It’s not who you are underneath but what you do that defines you.
Five-time Grand Slam champion, Maria Sharapova returns to the WTA Tour on April 26th the day her suspension ends. Her return will be at the Porsche Grand Prix in Stuttgart, Germany. Not only was she given a wild card for this tournament, but it was also given for tournaments in Madrid and Rome. She will be unranked in tournament play.
Sharapova served a 15-month ban for failing a doping test that was initially supposed to be two years. She tested positive for meldonium and claimed she had no knowledge of the banned substance when she took it during the 2016 Australian Open. Her last match played was in the quarterfinals of the Aussie Open losing to Serena Williams in straight sets.
The former No. 1 the world is not skeptical upon her return and expects mixed emotions. Sharapova talked to Vogue and mentioned there will be suspicions when she returns.
“I think if I was trying to hide something, I don’t think I would come out to the world and say I was taking a drug for 10 years,” she said. “That [wouldn’t be] a very smart thing to do. But the answer to your question is ‘absolutely.’”
Allowing Sharapova to compete so soon brought negative emotions from other players. Players such as Britain’s Heather Watson, Denmark’s Caroline Wozniacki and even Barbora Strycova from the Czech Republic voiced their opinions. Strycova served a six-month ban back in 2013 for taking the stimulant sibutramine through a slimming aid. She felt the red carpet was not rolled out for her upon her return.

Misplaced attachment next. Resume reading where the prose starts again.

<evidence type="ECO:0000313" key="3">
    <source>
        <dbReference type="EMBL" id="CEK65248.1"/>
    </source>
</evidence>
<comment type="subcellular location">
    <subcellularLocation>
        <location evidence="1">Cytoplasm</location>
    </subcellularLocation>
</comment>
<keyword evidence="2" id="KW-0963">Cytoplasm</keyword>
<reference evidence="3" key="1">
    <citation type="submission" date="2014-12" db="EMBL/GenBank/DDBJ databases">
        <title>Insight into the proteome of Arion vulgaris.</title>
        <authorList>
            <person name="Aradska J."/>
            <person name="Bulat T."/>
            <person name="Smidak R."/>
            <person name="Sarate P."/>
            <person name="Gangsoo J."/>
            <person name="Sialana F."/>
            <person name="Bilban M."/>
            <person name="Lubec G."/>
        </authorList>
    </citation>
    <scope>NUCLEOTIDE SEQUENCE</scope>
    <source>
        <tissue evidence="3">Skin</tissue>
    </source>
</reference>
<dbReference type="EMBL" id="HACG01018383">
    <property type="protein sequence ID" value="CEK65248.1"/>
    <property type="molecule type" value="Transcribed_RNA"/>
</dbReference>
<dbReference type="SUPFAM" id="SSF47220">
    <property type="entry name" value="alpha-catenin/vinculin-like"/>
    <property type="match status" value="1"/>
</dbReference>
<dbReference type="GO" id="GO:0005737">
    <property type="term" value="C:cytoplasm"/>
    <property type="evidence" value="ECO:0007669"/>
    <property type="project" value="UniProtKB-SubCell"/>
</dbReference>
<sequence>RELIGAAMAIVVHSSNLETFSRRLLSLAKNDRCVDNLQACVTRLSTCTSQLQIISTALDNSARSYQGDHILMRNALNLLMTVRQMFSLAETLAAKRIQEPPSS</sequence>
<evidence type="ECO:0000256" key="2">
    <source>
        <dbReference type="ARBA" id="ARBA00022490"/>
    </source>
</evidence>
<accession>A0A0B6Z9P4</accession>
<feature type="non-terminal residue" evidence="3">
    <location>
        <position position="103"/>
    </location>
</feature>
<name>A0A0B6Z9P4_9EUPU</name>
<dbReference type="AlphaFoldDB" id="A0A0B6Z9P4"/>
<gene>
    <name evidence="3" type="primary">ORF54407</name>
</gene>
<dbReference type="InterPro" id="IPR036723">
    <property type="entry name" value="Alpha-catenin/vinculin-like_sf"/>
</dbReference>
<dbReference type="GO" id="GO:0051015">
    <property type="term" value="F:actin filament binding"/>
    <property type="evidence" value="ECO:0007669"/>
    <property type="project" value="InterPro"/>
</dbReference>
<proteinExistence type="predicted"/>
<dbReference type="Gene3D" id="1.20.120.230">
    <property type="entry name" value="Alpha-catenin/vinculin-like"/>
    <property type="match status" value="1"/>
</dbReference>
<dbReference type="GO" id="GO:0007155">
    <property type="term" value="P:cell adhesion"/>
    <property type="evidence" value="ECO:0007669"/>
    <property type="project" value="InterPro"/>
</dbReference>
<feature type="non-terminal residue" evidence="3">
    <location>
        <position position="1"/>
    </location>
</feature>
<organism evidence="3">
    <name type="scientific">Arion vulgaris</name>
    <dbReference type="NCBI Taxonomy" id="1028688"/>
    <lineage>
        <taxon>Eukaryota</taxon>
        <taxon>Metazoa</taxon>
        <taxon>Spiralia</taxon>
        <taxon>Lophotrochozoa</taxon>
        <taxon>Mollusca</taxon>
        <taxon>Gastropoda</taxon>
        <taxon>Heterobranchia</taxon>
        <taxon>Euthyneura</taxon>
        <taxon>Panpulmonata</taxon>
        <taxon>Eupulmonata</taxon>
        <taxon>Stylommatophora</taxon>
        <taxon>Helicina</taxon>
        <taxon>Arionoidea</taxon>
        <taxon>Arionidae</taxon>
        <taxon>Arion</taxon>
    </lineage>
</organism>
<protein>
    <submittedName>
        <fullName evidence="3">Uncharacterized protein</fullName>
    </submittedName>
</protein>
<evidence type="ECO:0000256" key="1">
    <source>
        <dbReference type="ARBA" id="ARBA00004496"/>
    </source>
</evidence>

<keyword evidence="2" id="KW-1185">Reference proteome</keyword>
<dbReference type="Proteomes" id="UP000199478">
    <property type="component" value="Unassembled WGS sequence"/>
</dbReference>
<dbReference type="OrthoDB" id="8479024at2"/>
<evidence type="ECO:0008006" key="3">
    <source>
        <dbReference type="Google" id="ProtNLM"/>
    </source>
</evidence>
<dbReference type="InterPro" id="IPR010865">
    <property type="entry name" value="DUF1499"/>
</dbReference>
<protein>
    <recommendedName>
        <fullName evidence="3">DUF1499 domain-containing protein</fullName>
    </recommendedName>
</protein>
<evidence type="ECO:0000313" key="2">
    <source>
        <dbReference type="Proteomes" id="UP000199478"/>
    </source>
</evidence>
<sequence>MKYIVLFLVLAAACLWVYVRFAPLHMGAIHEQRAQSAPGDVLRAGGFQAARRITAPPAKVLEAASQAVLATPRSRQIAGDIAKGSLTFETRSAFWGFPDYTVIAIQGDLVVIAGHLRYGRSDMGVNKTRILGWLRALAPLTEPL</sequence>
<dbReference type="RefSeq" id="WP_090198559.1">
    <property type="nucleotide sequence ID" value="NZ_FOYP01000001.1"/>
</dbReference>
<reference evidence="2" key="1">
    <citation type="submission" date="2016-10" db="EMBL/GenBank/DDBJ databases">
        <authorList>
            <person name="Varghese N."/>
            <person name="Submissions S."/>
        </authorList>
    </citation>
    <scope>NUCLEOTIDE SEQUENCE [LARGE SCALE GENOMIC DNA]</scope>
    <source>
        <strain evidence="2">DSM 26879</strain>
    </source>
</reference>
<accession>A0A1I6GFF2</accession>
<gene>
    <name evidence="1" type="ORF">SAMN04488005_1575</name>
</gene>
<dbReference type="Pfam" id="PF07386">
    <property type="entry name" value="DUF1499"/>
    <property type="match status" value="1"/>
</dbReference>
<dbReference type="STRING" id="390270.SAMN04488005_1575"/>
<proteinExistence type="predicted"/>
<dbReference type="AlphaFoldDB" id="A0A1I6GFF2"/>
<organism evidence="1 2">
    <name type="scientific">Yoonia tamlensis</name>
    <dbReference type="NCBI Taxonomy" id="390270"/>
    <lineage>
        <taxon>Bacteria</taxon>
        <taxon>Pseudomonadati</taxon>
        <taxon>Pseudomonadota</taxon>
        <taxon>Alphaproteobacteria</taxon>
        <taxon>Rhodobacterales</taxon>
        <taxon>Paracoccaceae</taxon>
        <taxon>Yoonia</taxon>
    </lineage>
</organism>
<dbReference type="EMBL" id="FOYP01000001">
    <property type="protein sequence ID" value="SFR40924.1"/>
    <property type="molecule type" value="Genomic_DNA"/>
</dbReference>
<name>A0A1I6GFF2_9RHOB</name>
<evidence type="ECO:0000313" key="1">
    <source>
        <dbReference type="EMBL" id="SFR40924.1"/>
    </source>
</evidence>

“I think it’s not okay. I think when you do something like this you have to be punished. But she is Maria and what can you do? I will not get pissed off about it. I’m a bit shocked actually with what is happening at the tournament in Stuttgart but I can’t change it so I won’t think about it,” Strycova said.
“Of course it would have been nice to have wild cards when I came back but I’m not Sharapova. Nothing changed for her. She can play the same tournaments as me…What I don’t like is that she can play Wednesday, whereas we are coming from the Fed Cup and we have to play on Tuesday. It’s nothing against her, but for me, it is against the rules.”
Strycova even went on to mention she is not Sharapova’s friend and that no one may even be her friend on the WTA Tour. It can be none other than Sharapova’s fault as stated a few years ago that she, personally, is not friendly or close to many players.
This is where personality and character begin to differ. Sharapova’s personality may be the reason many players may not be fond of her. But her defamation of character is strictly herself to blame due to her ban.
Her return in the later part of April and the reactions of others can and will dictate her play in future tournaments including the Porsche Grand Prix. What she does henceforth will truly define her, but let’s hope it doesn’t affect her underneath.